Beethoven: Complete Symphonies

Our rating 
5.0 out of 5 star rating 5.0

COMPOSERS: Beethoven
LABELS: DG
ALBUM TITLE: Beethoven
WORKS: Complete Symphonies
PERFORMER: Berlin PO/Claudio Abbado
CATALOGUE NO: 477 5864

Advertisement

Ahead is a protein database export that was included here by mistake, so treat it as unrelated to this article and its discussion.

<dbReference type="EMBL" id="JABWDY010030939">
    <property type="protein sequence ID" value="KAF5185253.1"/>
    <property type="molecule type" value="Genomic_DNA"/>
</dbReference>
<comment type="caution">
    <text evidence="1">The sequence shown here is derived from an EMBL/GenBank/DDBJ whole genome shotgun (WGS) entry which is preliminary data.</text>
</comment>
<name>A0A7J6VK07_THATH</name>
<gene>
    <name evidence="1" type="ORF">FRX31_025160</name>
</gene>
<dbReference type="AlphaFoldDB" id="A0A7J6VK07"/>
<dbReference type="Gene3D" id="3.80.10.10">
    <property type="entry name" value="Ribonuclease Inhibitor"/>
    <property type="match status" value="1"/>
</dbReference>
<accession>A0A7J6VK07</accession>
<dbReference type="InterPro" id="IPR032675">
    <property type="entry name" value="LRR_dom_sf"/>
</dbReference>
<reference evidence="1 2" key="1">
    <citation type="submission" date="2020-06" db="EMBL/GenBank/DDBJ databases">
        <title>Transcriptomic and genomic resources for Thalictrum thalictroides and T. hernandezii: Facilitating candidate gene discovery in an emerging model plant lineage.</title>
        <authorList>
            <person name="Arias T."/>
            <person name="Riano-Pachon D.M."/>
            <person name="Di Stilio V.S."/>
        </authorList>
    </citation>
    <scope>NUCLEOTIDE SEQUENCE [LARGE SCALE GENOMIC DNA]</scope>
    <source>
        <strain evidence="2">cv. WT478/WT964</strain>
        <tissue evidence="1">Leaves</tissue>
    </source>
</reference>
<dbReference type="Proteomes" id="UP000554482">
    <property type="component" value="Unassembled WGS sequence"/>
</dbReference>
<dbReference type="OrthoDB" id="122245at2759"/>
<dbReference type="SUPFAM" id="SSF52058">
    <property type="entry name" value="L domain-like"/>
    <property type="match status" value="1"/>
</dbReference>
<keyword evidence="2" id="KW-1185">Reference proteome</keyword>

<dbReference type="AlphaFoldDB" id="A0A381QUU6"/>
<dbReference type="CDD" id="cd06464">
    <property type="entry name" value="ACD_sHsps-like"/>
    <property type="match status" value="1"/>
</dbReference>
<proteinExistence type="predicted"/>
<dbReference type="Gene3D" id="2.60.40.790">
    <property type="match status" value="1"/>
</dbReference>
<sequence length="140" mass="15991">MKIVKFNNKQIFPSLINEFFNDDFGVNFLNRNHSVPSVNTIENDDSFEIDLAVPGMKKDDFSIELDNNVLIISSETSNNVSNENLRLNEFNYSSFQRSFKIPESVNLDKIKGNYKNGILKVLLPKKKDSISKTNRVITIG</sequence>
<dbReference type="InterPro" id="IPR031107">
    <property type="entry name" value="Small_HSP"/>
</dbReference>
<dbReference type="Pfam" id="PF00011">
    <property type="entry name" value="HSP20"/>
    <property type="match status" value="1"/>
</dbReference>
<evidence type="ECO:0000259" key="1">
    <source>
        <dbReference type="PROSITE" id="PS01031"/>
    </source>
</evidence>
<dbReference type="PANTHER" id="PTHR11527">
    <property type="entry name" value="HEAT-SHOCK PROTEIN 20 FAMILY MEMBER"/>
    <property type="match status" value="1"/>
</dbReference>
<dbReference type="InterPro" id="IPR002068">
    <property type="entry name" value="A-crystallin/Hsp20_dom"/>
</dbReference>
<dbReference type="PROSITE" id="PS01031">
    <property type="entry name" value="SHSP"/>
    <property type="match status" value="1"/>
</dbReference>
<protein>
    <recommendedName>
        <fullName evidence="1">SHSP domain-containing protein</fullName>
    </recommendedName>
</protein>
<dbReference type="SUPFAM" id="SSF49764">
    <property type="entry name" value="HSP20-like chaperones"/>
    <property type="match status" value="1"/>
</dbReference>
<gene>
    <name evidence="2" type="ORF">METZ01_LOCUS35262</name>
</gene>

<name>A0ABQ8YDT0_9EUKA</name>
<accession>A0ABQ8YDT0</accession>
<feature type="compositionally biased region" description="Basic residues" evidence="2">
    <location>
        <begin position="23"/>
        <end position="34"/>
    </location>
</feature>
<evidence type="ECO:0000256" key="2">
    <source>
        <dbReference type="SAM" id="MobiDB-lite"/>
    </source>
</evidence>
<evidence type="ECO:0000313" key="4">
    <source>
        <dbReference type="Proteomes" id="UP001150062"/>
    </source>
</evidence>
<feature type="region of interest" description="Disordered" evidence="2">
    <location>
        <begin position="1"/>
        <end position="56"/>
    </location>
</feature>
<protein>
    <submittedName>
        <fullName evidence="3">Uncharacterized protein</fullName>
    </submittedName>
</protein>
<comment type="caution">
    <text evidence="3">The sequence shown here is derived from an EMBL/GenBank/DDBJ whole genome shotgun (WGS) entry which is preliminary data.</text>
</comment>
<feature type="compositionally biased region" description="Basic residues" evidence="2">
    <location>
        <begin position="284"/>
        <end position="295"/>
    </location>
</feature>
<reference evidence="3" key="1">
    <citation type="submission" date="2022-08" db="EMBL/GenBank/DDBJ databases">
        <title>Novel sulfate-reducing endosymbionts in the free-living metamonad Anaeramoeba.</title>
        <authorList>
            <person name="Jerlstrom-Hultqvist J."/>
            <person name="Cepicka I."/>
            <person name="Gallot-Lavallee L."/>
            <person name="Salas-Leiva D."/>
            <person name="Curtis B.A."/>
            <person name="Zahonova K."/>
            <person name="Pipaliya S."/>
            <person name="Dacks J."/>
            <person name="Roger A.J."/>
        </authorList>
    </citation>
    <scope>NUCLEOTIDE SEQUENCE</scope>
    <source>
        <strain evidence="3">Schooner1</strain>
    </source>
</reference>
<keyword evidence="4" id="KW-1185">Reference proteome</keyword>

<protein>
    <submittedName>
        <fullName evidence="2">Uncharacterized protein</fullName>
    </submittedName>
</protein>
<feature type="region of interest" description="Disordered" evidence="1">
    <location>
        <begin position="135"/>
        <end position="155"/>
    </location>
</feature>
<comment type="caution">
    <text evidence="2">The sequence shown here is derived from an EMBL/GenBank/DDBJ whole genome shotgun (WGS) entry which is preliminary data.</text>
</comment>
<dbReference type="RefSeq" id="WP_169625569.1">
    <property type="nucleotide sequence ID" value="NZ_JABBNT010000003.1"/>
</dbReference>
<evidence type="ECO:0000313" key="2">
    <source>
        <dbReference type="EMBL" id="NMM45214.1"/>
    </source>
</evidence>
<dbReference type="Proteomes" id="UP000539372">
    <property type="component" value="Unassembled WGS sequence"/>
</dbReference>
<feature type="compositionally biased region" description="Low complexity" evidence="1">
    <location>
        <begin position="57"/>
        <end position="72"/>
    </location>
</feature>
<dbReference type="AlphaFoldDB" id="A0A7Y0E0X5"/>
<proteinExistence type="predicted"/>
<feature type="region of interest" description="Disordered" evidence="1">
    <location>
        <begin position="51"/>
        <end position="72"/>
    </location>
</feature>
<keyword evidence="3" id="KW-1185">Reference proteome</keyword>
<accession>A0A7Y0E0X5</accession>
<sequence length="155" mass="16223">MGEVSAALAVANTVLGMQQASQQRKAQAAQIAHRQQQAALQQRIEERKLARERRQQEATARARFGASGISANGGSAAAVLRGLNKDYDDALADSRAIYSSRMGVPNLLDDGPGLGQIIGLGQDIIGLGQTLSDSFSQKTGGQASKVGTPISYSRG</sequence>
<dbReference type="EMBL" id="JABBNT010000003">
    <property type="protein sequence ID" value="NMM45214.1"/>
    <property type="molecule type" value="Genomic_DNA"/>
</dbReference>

This could be confusing. In 1984 Claudio Abbado recorded the complete Beethoven symphonies with the Vienna Philharmonic (he had previously recorded some individual ones) in a style that was traditional and with no remarkable insights. Then in 2000, having radically rethought his relationship to them, and in the light of Jonathan Del Mar’s new edition, he recorded the cycle with the Berlin Philharmonic, in a completely different style. The next year in Rome he recorded them again, this time for DVD, and it is these performances, re-edited, which appear in this new set, apart from the Ninth which is the same as in the previous CD set. In the short time between his second and third recordings, as Abbado explains in an interview in the booklet, he deepened his understanding of the new artistic policies that he was putting into practice. No doubt, too, he was dragging the Berlin Philharmonic, sometimes unwillingly on the players’ part, to play in a way utterly unlike any they had employed before. One could say, briefly but not inaccurately, that this is the antithesis of Karajan. Where he was smooth, this is rugged. Where he went in for broad tempos in slow movements, Abbado moves things along, without anything that we would recognise as a real adagio in the whole series. Where Karajan was positively addicted to legato, Abbado mainly persuades the Berliners to play in a more explosive, sometime more jagged way. Yet this very great orchestra always produces a richness of tone which no amount of new-fangled edginess can eliminate.The result is an almost unqualified success. No set of the symphonies is ideal throughout, but there is no modern set that I would rather hear than these. In such hugely disparate works as the consecutive Third and Fourth symphonies he is equally persuasive. No one succeeds in the Ninth in the way that Furtwängler did, and I shall not abandon my loyalty to him and to Klemperer, Walter, or either Erich or Carlos Kleiber. Listening to Abbado’s set vouchsafes different insights, but it really does make you hear these works afresh, and no lover of Beethoven can fail to revel in and learn from it. Michael Tanner